The HSUS works to protect the welfare of all animals, including animals in agriculture. We work to promote food safety and curb the worst factory farming abuses, such as the slaughter of downer livestock too sick or injured to walk on their own and the extreme confinement of breeding pigs in two-foot-wide metal cages. The HSUS has a Farmers and Ranchers Council and directly supports the Global Animal Partnership (GAP), which certifies animal products from farmers using best practices when it comes to animal care.
We are working with agriculture groups such as the United Egg Producers to improve animal welfare and provide a stable and secure future for U.S. egg farmers. And we work with food companies including Bon Appétit, McDonald's, and Safeway to improve the treatment of animals in their supply chains. We are proud to have many family farmers as our allies in these efforts.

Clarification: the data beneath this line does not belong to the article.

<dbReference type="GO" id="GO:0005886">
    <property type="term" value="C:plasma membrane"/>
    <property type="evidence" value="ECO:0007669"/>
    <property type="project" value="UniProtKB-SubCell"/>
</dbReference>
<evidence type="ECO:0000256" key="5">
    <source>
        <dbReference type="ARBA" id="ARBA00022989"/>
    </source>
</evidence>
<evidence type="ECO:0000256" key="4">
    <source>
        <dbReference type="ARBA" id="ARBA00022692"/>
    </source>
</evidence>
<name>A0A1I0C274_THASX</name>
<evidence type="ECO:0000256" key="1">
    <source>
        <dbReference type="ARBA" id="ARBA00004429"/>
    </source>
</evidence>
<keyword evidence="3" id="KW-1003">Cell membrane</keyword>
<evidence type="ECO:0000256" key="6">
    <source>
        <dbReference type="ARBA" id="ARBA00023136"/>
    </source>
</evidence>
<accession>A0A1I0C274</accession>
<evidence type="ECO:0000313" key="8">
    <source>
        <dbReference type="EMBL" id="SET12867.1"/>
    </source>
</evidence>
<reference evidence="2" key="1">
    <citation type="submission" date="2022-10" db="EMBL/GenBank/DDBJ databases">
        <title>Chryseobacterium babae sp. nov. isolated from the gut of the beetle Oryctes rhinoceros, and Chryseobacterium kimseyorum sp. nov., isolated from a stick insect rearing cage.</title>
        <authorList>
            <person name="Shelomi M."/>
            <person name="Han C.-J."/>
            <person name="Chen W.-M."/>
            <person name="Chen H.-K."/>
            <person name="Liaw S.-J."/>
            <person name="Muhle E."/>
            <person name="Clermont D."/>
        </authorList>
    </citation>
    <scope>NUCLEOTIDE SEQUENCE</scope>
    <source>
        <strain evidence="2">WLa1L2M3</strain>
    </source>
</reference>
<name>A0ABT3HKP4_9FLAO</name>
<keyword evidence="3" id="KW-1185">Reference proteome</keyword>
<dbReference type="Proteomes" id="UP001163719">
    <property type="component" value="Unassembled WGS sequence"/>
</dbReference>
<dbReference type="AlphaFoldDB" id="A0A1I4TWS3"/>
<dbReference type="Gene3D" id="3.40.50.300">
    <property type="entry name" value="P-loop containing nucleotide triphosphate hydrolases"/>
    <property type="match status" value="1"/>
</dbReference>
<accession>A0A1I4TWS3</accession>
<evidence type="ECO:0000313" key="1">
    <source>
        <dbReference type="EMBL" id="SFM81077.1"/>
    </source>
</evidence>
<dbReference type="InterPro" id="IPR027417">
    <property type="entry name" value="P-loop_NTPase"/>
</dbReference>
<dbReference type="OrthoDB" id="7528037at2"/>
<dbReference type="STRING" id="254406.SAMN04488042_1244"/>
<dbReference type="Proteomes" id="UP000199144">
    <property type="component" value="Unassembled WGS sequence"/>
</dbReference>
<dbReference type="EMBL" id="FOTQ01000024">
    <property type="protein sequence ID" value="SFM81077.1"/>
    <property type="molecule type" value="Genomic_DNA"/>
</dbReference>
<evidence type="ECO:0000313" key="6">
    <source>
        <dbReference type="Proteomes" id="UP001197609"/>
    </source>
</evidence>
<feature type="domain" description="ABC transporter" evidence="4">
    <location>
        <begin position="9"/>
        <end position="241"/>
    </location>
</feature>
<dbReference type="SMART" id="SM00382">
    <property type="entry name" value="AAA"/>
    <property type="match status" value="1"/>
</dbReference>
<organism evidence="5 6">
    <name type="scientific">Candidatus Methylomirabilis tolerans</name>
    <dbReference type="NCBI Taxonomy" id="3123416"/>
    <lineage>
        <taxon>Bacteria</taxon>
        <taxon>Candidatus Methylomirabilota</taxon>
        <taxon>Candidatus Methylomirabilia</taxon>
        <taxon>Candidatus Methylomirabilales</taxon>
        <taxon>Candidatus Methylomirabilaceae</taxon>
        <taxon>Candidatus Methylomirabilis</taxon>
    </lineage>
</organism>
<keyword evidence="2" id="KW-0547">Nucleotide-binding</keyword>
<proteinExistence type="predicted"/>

7. Hands-on animal care
The HSUS provided direct care and services to more than 76,000 animals in 2011 alone. Our Animal Rescue Team deploys in response to natural disasters, working with other organizations to rescue, shelter, and reunite lost animals with their families. We also assist law enforcement in saving animals from dogfighting and cockfighting rings, puppy mills, animal cruelty and hoarding cases, and other human-caused crises. In 2011, we set up and operated about 20 emergency shelters for rescued animals. We also provide free spaying and neutering, vaccinations, and other wellness services each year to dogs and cats in rural areas and communities underserved by the veterinary profession. In addition to running its own direct care and service programs, The HSUS has given more than $43 million in grants to other animal protection organizations since 2005.
8. Michael Vick